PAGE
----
Stavanger, the south-western gateway to the Norwegian fjords, boasts a very picturesque Old Town.
The small wooden houses along narrow streets right by the inner port area were in the 1950’s threatened by urban renewal – the nice word for demolition. That process was stopped and we can now fully appreciate the effort of the previous driving forces. “Gamle Stavanger” now has the largest surviving wooden house settlement in northern Europe.
It must be added that the fight for preservation is an ongoing battle. For many years at least the municipally owned houses remained badly damaged or even developed into a state of deterioration. A policy of selling them out to dedicated private owners seems to have succeeded. Still we find parts of the area in a comparatively poor condition.
Most of it is, however, is well kept. Almost year round it is embellished with a floral splendour out of this world. Here, they wish both themselves, neighbours and visitors all well.
Old Stavanger has experiences to offer, during the summer there is also a bite to catch. The latter is perhaps not as dramatic as we are just at the edge of the compact and culinary vibrant city centre of Stavanger. We find artisans, such as pottery workshops, and not least the Norwegian Canning Museum about midway in Øvre Strandgate – the main street.
A small park
In the middle we find a small city park, a small drinking fountain and a magnificent Alpine garden (“steinbed”). This part of the larger wooden city of Stavanger is maintained by public protection provisions and local involvement. This is both an outdoor museum and a vibrant living environment. True enough, there are not many families here, the demographics are to a large extent based on couples or singles of all ages. Some owners also have a “cottage” in the city, and live in what we normally call the countryside.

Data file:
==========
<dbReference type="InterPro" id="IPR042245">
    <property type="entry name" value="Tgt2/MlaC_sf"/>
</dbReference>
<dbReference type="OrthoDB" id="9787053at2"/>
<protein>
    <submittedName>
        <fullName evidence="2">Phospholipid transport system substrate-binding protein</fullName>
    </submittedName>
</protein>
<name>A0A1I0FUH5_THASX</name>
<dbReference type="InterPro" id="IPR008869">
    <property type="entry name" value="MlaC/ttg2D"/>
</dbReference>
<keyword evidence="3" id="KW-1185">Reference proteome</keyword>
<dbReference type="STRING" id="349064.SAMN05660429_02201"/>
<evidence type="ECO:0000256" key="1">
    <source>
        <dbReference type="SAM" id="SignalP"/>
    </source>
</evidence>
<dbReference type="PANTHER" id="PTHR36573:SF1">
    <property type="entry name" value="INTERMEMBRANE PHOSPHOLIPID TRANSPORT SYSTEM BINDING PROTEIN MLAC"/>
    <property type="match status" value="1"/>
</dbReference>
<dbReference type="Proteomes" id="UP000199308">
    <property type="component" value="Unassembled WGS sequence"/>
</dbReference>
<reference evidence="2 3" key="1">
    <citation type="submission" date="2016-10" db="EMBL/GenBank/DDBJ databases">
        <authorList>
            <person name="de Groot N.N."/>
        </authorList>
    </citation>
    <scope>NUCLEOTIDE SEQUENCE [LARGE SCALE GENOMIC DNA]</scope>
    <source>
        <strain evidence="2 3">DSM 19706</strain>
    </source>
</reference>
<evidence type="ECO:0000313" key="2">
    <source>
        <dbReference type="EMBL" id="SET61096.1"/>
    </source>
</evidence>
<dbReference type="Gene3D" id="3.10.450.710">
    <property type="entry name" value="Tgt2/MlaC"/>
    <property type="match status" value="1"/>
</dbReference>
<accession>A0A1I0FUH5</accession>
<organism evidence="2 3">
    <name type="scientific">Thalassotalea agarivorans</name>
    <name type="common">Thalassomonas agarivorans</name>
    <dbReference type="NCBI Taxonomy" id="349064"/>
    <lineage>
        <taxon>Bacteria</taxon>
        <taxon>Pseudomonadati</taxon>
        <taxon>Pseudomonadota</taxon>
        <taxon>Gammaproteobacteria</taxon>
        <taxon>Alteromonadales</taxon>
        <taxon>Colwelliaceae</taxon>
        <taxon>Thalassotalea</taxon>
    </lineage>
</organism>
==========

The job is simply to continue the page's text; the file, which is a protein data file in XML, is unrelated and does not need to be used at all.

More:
A canning museum
The Norwegian Canning Museum is housed in an old canning factory – you will notice from the high chimney. Here we get a glimpse of what built Stavanger in the late 1800s and well into the 1900s. The museum offers very interesting exhibitions – and knowledgeable guides. Here, you can also taste freshly smoked brisling (for the export market called sardines), you get to practice adding the fish into a can (tin) (plastic fish, that is), and you get an insight into how the now important printing industry grew based on the graphic design and production of labels – the so-called “iddisar“. The machine industry is also presented, including the technical-industrial development that made mass production of canned goods for the world market possible. Read more about it.
In the museum’s backyard, or to the side, we also find the home of a working family, a small house with an interior decoration representing different parts of the 1900s: The first floor has a display of furniture and other objects from the 1920s and the second floor from 1960. It is an incredibly fascinating journey through the relatively near past. They serve good waffles in the back yard.
Have a look at this video from “Old Stavanger” and read more below.
There is a main street that runs through the entire Old Town, Øvre Strandgate. Below it the Mellomstraen street runs parallel along parts of the route, while the Nedre Strandgate runs at bottom, right between the docks and the Old Town uphill. Small, partially steep streets and steps connect these longitudinal thoroughfares.
Other interesting (wooden) parts of Stavanger
Visitors seeking out Old Stavanger should have a look at the parts outside this core. I’m particularly thinking of the wooden houses near the town hall, in Olav Kyrresgate, but also of the picturesque communities across the city centre towards Storhaug, most notably near Nytorget and Blåsenborg. (These are outside the beaten tourist tracks – but within easy walking distance of the compact city centre.)
A thousand years ago, the Vikings of the Stavanger region “discovered” Iceland, then Greenland and finally America. Almost two hundred years ago, Stavanger was the departure port for the first Norwegian emigrants to the New World – America. Today Stavanger acts as a gateway to the fjords for foreign visitors. Cruise ships call at the port frequently throughout the summer, and it’s a pretty amazing sight with one, two or even three at a time tucked into the narrow harbour – towering over the Old Town.
Find images of Old Stavanger in the Norwegian language article on Sandalsand Norge.